A couple of months ago my new book, Writing and Society in Ancient Cyprus, was published with Cambridge University Press. This was a long-term project, beginning with a series of lectures given at All Souls College, Oxford, in 2014 and culminating in a work that underpins the research undertaken at CREWS. In fact, it was in writing this book that the whole idea for the CREWS project began…
Please note that you can now read the first chapter for free with open access HERE.
Over the summer we conducted a competition for the first round of our Visiting Fellowship Scheme, to enable a scholar working on topics relevant to the CREWS project to come and spend some time with us in Cambridge. We had a very strong field of applicants, and were very pleased to be able to make two awards this year, to our top two candidates: Cassandra Donnelly and Willemijn Waal. You can read more about them, and their research projects, below. Continue reading “Announcing the new CREWS Visiting Fellows!”
As someone who works on the written documents of the ancient Aegean and Cyprus, I come across clay tablets a lot. Clay was a very useful medium for writing in the ancient world because it was quite easily available and could be formed into different shapes, and all you need in order to write on it is a stick. Luckily for us, a clay tablet also has a good chance of surviving for thousands of years provided it has been baked.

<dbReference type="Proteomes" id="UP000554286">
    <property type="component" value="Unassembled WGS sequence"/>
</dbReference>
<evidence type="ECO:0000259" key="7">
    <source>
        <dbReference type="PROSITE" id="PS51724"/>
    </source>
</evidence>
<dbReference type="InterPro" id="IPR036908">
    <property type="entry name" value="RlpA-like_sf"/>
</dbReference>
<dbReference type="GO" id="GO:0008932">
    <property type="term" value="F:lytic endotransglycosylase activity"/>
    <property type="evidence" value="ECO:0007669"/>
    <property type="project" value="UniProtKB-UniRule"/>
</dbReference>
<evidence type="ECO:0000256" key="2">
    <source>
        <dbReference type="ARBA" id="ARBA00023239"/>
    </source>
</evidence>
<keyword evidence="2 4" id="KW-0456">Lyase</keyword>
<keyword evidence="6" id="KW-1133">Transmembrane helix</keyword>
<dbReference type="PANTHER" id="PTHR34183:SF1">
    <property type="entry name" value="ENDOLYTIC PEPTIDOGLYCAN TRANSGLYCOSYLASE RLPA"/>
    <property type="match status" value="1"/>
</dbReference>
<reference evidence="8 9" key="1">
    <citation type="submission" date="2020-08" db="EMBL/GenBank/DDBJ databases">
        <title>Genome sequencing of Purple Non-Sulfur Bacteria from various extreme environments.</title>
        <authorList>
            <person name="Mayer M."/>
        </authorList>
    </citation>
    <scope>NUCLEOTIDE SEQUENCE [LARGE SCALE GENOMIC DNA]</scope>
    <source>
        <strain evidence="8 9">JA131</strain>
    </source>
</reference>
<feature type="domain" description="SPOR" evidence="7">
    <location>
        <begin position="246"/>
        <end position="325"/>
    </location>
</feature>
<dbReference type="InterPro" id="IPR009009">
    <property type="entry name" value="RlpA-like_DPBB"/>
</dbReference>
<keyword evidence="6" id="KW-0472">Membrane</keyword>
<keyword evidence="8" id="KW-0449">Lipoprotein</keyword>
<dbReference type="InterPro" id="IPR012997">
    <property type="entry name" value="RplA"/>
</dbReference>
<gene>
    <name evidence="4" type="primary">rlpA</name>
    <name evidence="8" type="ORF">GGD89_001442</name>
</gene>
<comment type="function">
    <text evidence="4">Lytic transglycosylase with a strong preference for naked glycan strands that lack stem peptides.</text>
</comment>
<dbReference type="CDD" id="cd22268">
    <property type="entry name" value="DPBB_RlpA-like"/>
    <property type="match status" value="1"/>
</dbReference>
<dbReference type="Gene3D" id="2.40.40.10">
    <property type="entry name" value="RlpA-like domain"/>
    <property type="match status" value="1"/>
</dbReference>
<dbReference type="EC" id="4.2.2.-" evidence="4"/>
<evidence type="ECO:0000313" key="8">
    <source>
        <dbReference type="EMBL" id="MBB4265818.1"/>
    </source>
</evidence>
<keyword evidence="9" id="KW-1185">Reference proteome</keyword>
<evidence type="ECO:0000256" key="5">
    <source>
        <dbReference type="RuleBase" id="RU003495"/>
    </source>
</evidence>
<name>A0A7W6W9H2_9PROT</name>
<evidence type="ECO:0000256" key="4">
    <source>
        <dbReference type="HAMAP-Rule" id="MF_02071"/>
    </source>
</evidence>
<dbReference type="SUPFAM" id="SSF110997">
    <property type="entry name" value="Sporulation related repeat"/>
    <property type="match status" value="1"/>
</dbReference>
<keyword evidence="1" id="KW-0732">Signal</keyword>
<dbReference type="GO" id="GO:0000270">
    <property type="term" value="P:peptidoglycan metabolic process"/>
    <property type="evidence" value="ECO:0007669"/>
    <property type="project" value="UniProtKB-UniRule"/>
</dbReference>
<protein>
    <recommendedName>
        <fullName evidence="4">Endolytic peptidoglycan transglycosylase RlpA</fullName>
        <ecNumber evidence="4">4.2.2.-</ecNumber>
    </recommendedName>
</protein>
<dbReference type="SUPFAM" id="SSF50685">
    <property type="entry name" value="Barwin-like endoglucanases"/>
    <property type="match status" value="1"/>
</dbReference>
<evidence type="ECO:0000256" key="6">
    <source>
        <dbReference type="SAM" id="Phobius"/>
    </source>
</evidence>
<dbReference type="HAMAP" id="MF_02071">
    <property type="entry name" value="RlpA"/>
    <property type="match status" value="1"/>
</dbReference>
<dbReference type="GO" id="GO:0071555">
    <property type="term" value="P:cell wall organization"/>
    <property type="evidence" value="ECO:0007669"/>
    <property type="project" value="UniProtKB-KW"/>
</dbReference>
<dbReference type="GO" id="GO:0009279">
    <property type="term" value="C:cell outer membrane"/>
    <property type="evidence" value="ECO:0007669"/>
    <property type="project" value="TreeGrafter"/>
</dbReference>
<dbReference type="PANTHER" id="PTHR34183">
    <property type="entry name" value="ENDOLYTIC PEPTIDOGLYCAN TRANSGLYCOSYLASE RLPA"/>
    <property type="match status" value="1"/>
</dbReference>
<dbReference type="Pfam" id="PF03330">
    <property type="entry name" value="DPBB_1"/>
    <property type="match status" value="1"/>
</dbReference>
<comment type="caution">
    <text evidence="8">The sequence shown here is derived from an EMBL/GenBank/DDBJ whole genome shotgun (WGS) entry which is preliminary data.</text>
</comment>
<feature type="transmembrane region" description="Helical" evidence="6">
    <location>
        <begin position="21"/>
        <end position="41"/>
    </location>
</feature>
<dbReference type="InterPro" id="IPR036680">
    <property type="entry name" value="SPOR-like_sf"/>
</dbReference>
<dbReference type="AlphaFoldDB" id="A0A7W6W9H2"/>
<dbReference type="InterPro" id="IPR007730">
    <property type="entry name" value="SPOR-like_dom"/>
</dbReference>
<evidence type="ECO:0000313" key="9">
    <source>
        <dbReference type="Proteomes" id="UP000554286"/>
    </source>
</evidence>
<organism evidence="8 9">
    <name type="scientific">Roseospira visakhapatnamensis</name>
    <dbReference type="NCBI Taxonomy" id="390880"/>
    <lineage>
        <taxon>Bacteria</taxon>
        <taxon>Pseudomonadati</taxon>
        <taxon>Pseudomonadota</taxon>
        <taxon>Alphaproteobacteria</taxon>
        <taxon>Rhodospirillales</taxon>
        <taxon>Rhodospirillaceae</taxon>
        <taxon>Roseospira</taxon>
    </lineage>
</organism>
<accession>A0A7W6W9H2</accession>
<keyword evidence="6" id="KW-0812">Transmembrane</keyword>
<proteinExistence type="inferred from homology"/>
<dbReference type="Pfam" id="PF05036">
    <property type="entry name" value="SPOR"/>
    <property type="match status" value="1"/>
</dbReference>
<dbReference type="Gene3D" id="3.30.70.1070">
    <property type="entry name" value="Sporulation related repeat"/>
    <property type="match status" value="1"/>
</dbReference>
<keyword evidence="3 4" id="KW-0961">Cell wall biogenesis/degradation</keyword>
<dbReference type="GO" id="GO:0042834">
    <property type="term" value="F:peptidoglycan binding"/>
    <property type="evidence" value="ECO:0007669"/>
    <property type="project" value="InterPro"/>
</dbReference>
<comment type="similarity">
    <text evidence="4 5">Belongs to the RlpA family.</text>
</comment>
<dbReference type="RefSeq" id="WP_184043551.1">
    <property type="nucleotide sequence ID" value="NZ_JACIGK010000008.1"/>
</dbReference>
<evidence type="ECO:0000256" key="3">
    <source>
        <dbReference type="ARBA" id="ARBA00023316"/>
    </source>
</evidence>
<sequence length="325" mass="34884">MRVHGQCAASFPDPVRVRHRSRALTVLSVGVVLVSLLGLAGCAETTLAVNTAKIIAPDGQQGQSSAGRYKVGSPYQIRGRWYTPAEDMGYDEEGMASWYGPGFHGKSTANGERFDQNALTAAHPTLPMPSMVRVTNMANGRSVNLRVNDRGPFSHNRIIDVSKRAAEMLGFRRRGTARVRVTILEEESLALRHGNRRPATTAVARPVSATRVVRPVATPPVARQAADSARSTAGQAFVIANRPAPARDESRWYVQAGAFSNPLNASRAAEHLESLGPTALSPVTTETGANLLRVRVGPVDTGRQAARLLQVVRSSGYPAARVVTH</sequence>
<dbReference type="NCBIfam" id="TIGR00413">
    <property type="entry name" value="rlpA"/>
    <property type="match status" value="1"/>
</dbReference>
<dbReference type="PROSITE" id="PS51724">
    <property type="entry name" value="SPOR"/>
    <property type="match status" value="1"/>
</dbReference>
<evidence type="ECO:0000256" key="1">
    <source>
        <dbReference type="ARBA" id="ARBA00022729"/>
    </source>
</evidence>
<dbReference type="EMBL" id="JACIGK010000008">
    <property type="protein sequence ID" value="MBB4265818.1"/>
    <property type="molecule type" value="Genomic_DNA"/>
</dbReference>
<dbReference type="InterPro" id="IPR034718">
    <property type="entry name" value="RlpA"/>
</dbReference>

A while ago I posted a picture of one of my favourite clay tablets on Twitter, a Linear B document that we label PY Ep 704 (which is code for saying that it comes from Pylos and deals with landholdings). (Photo courtesy of Silvia Ferrara.)
A quick post to let you know of an article I wrote on the syllabic writing systems of the ancient Aegean and Cyprus (though excluding Linear B). This was for the catalogue of an exhibition at the Fitzwilliam Museum called Codebreakers and Groundbreakers, which examined Michael Ventris’ decipherment of Linear B alongside Alan Turing’s breaking of the Enigma Code.
Other chapters in the volume focused on Linear B, while I was asked to write about the related syllabic writing systems of Crete and Cyprus.
You can read the article online here: